1. Trading suspension of Apollo Food Apollo Food Holdings Bhd, the household brand of chocolate wafer products and layer cakes among schoolchildren in Malaysia, had its request to suspend the trading of its shares approved by Bursa Malaysia. The trading suspension will take effect today amidst a major ‘material announcement’ of a take-over. At the moment, Apollo is 51.31% owned by Singaporean Liang Chiang Heng and his younger brother Liang Kim Poh via their investment vehicle, Keynote Capital Sdn Bhd. Apollo shares closed at RM5.40 on Friday, up 50% from a year ago, with a market capitalisation of RM432 mil.

  2. Revisions to the MM2H ProgramPutrajaya will relax the requirements for its non-performing Malaysia My Second Home (MM2H) program to attract high-income foreigners into the country, starting with China. Three distinctive categories will be introduced under the revamped MM2H, with the ‘Platinum’ category — for those keeping RM5 mil in FD — eligible to obtain permanent residence (PR) status. The ‘new’ MM2H will undergo a one-year trial period.

  3. CTOS IPO — thumbs up or down?CTOS Digital Bhd was listed on Jul 2021, raising RM1.2 bil. It’s arguably the highest-profile IPO of the past decade with a lofty valuation. The Star’s take on whether the company has lived up to expectations.

PSA —  The 10% sales tax on low-value goods (LVG) sold online will start on January 1, 2024. However, newly sliced Communications Minister Fahmi Fadzil clarified that the new tax only applies to imported goods valued under RM500.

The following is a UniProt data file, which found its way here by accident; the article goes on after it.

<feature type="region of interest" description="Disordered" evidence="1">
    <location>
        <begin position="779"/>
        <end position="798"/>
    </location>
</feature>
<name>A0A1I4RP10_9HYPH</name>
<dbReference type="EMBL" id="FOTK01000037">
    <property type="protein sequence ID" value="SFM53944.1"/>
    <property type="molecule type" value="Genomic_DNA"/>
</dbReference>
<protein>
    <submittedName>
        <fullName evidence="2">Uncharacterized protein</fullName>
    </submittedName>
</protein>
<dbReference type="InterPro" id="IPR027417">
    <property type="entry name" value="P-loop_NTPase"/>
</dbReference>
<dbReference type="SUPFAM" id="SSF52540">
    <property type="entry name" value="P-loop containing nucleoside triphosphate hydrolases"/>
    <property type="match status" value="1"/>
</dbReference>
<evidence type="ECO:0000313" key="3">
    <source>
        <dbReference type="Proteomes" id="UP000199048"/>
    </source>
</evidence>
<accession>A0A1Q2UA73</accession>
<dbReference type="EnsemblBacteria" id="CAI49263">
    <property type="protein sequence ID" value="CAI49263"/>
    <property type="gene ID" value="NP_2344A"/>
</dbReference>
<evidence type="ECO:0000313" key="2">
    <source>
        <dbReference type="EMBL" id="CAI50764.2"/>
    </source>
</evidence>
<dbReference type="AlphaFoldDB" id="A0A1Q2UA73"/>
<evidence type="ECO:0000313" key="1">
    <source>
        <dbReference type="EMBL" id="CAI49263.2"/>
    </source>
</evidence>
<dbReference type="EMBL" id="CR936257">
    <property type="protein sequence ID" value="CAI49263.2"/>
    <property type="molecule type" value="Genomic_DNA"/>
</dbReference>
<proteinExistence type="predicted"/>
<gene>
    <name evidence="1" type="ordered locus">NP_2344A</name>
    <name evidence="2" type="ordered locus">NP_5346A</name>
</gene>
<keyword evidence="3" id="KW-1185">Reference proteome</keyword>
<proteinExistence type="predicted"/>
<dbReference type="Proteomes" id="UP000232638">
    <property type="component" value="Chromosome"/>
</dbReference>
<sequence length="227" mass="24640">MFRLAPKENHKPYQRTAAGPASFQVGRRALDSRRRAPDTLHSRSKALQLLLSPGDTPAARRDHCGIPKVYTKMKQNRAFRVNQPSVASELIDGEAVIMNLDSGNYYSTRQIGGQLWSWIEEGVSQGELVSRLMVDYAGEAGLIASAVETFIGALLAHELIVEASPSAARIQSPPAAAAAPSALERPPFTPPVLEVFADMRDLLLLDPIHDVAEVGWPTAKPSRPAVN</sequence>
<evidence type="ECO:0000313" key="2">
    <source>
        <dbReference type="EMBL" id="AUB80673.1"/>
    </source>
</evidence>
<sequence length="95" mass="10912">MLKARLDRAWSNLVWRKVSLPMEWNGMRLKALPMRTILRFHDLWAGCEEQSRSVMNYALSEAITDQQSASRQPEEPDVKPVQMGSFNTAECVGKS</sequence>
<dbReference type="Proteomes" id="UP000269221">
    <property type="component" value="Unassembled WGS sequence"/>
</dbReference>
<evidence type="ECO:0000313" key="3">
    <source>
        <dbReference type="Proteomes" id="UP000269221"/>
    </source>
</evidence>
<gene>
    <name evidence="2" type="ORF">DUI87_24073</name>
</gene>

The original Mickey Mouse copyright to expire in 2024, free for allThe original Mickey Mouse which was featured in the 1928 animated short “Steamboat Willie” (watch here) is set to enter the public domain on Jan 1 2024 as its 95-year copyright lifespan comes to an end. Current copyright law dictates that copyright must expire after 95 years and we have Disney to thank as the House of Mouse had lobbied multiple times to extend the copyright lifespan from the original 28 years with an option to extend another 28 years in the copyright law dating back to 1909. Works created after 1 Jan 1978 have a copyright term of life of the author plus seventy years after the author’s death

To be clear, only the original Mickey Mouse featured in Steamboat Willie will be in the public domain — Mickey’s legal team has pulled out all stops to copyright and trademark all iterations and depictions of the mouse. In 2022, another iconic character entered the public domain and became free to use — the initial version of Winnie the Pooh. A year later, Pooh starred in a violent movie, “Winnie the Pooh: Blood and Honey” (watch the trailer here). 

Israel-Gaza Conflict

  • Israel mistakenly killed 3 of its own during an intense combat with Hamas fighters. The 3 hostages between 22 to 28 were shirtless and one of them was holding up a white flag, The case has added pressure on the Israeli government to reach a deal for the release of the more than 120 captives who remain in Gaza.